Google has made millions of its users the targets of a test for a new ad program without informing them, warns a privacy activist group.
The Electronic Frontier Foundation said Google’s test trial of its Federated Learning of Cohorts without consent “is a concrete breach of user trust in service of a technology that should not exist.”
Under the program, Google Chrome browsers “will begin sorting their users into groups based on behavior, then sharing group labels with third-party trackers and advertisers around the web.”
“Although Google announced this was coming, the company has been sparse with details about the trial until now,” EFF said. “We’ve pored over blog posts, mailing lists, draft web standards, and Chromium’s source code to figure out exactly what’s going on.”
EFF said Google “designed FLoC to help advertisers target ads once third-party cookies go away. During the trial, trackers will be able to collect FLoC IDs in addition to third-party cookies.”
“That means all the trackers who currently monitor your behavior across a fraction of the web using cookies will now receive your FLoC cohort ID as well. The cohort ID is a direct reflection of your behavior across the web. This could supplement the behavioral profiles that many trackers already maintain.”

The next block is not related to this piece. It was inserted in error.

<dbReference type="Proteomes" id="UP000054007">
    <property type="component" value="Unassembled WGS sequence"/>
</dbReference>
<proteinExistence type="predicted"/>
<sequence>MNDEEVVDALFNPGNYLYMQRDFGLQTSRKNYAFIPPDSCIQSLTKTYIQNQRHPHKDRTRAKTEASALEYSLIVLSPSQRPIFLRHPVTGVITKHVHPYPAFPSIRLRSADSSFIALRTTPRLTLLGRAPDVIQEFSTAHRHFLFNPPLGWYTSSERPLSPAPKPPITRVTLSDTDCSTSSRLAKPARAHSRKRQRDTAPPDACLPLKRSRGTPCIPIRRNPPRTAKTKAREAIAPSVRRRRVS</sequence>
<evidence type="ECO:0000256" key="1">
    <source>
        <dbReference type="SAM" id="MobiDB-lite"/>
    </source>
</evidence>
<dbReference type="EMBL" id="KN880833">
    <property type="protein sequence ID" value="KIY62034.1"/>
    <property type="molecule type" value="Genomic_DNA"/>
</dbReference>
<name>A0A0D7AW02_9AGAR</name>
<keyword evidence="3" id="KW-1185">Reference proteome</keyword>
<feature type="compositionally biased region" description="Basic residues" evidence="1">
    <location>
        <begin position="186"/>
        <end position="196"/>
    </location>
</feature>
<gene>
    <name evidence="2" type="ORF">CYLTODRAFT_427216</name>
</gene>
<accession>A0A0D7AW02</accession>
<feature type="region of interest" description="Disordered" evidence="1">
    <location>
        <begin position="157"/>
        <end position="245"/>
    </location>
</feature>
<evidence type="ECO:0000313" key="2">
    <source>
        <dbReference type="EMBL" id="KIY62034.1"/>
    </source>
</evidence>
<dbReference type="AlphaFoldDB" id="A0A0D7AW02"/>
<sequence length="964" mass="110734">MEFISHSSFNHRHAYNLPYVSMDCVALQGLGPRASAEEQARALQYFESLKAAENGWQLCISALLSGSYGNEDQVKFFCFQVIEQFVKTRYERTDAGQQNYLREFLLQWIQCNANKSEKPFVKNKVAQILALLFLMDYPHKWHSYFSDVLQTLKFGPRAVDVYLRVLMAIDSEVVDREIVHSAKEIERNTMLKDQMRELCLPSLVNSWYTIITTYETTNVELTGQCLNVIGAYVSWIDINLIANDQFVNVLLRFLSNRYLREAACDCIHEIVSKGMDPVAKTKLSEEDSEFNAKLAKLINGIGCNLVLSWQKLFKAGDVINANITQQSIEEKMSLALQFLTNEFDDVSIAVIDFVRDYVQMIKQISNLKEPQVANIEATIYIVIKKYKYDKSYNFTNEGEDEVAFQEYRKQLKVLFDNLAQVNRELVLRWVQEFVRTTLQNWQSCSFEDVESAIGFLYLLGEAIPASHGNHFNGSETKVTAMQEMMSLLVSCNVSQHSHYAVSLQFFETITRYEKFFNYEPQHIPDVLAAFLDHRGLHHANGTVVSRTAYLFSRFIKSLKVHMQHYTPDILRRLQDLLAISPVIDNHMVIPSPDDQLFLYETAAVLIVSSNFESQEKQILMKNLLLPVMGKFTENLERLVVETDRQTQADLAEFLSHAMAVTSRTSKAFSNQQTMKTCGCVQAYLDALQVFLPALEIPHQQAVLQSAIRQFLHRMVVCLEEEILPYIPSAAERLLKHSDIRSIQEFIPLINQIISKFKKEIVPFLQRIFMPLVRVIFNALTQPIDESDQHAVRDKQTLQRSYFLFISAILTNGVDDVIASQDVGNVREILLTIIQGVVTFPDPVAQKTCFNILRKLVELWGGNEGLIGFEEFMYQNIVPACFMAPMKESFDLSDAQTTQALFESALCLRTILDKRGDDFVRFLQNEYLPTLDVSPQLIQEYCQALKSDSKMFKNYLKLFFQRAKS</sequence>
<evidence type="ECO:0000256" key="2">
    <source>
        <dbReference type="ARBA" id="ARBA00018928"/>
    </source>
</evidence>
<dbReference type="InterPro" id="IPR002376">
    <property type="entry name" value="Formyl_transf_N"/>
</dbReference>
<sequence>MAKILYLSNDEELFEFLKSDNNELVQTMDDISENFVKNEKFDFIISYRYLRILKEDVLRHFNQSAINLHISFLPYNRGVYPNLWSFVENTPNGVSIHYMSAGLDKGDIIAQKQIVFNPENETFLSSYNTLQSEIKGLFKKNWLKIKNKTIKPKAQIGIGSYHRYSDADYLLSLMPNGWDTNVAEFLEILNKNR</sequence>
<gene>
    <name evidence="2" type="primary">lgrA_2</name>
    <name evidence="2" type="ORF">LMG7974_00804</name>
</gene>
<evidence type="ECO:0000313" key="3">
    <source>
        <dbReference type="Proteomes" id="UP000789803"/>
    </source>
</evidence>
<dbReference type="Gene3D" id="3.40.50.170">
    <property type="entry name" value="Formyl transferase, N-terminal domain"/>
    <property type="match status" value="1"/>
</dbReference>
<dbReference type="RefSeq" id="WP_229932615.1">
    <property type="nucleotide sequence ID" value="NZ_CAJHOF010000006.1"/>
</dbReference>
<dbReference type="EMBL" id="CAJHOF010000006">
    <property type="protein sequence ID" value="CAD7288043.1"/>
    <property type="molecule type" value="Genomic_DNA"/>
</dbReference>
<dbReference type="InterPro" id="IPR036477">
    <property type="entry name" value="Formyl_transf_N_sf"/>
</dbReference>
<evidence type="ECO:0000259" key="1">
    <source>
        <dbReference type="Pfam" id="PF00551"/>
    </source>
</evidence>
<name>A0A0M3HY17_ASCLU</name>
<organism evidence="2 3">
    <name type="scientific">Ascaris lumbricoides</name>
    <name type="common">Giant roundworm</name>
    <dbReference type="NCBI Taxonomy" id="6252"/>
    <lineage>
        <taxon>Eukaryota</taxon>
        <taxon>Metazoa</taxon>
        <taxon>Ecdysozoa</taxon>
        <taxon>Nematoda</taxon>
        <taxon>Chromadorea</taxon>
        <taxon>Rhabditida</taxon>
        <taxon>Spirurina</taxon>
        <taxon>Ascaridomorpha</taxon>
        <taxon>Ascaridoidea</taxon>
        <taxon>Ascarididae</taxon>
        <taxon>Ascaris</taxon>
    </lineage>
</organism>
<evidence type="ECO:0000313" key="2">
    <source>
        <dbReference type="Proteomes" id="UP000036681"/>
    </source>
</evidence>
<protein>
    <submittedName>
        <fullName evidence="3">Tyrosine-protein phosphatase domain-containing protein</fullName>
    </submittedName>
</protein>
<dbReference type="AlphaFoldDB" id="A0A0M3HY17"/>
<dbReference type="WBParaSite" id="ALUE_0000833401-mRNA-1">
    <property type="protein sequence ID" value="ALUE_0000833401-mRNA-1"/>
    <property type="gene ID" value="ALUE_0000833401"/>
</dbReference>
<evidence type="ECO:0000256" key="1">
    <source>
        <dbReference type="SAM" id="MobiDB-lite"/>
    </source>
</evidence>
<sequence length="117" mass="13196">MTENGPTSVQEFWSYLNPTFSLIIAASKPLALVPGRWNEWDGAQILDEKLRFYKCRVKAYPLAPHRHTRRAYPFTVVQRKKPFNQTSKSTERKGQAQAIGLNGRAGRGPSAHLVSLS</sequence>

The trial includes Chrome users in Australia, Brazil, Canada, India, Indonesia, Japan, Mexico, New Zealand, the Philippines and the U.S.
Researchers want 5% of the user population involved, “so that ad tech companies can better train models using the new data.”
That would mean tens of millions of Chrome users are to be monitored.
“Those users will not be asked to opt in,” the report said. “In the current version of Chrome, users can only opt out of the trial by turning off all third-party cookies.”
The program is intended to calculate “a label” for each user “based on your browsing history.”
“For the trial, Google will default to using every website that serves ads—which is the majority of sites on the web. Sites can opt out of being included in FLoC calculations by sending an HTTP header, but some hosting providers don’t give their customers direct control of headers. Many site owners may not be aware of the trial at all,” EFF said.
“If you’re part of the trial, dozens of companies may be able to gather your FLoC ID from each site you visit,” EFF said.
And any advertiser or other third party can start collecting data by signing up.
“The [Google] page currently indicates that the trial may last until July 13. Google has also made it clear that the exact details of the technology—including how cohorts are calculated—will be subject to change, and we could see several iterations of the FLoC grouping algorithm between now and then.”
Google will be watching, for example, for visits to WebMD or PornHub.
But EFF warned there apparently is no defense for “bigger problems,” such as “discrimination” and “predatory targeting.”
The result will be “a test that will share new data about millions of unsuspecting users,” which, EFF said, “is another step in the wrong direction.”
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